When I first decided to sew Mae a dress, I chose the fabric before I chose the pattern.  I wasn't feeling particularly inspired, so I went to Joann's and just looked around for a while.  I know I stated in this post that I rarely use quilting cottons, but while I was browsing, I came across this grey and navy print from Jules & Coco.  As soon as I felt it (very soft!) and saw the beautiful drape, I chose to ignore that it was shelved with the quilting cottons.  Mae must have agreed with me because she carried it on her lap until we got to the cutting counter, petting it the entire time!


I really love sewing from Japanese patterns, but for some reason I don't style Mae's clothes remotely like the books.  For example, most of the books feature solid fabrics, or a small/subtle print.  Every once in a while, there is a shirt made from a striped fabric.  But what you rarely see is a print combined with another print.  I tried to choose a print for this dress that I felt was in keeping with the Japanese aesthetic (subtle with minimal colors) but I couldn't help pairing it with metallic polka dot tights and sparkly boots.  I promise I tried!  I even got out the solid tights and the pewter colored shoes, but I just couldn't do it :)  I think Michigan weather is sometimes just bland enough that I need color and pizazz to make it though the day.  Don't get me wrong, Michigan has many beautiful days as well, but today just wasn't one of them!


If you are interested in learning more about the author/designer of this Japanese sewing book, head over to Nutta who is doing a review of the book today.  And while you're there, check out the cute dress and coat sewn by Marisa from thirtynine!


And with that ... we are outta here!


Materials:
Dress - Jules & Coco Eclipse from Joann's
Snaps - Kamsnaps
Tights - Mini Boden
Boots - H&M

Wednesday, September 10, 2014

sew it all series - japanese pattern book: skirt

Today I'm guest posting over at Nutta as part of the Sew Japanese series.  For this whole week, Shino is focusing on various Japanese pattern designers and their sewing books!  As someone who speaks (and reads) absolutely no Japanese, I'm excited to actually learn about the designers who design these wonderful patterns!  And, if you head over to Nutta, you will also find two lovely tunics sewn by Marte from Do Guincho!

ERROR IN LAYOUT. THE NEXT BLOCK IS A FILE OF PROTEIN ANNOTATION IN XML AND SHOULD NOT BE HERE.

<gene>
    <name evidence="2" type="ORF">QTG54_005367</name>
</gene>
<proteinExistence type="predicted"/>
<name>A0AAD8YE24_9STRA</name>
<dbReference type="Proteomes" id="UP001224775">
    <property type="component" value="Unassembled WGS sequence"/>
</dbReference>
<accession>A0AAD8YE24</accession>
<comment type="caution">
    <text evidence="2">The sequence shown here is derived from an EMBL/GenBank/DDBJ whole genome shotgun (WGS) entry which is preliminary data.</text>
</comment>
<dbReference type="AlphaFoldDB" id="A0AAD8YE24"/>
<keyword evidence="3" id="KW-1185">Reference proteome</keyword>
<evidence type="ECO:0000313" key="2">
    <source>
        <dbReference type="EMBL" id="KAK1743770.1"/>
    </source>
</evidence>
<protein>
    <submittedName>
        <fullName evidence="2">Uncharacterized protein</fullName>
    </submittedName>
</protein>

This skirt is pattern R in this book and includes sizes 100, 110, 120 & 130.  I chose to sew the size 100 even those Mae is only about 93 cm tall at the moment.  We have pretty long winters here in Michigan and I need to sew clothes that will last through next April, so everything tends to be a bit big in September :)  I think the patterns fits true to size and Mae should be able to wear it through the entire season.  Although if our weather if anything like last year, Mae will not be in a skirt and tights at all since you can not keep little legs warm in subzero temperatures without many layers, and wearing snowpants under a skirt is not the look I'm going for :)


I made a couple of small changes to the pattern.  First, I changed the side opening from a zipper to a snap placket.  I love the snap placket, and I would like to say that it was a design choice, but the truth is I could not figure out how the pattern designer wanted me to install the zipper and there was no diagram to show me either, so I improvised!

Edited to add: Shino graciously translated the steps for me, so if I choose to sew this skirt again, I will be installing the zipper!  And just in case anyone out there is planning to use this pattern, the instructions for the zipper are on pages 46 & 47 :)


The second thing I changed was to feed the straps through button holes on the skirt and close them with a snap rather than using buttons.  Again, I would love to say that this was intentional, but I just couldn't find two matching buttons that worked with the skirt, so I tried something else, and thankfully it worked!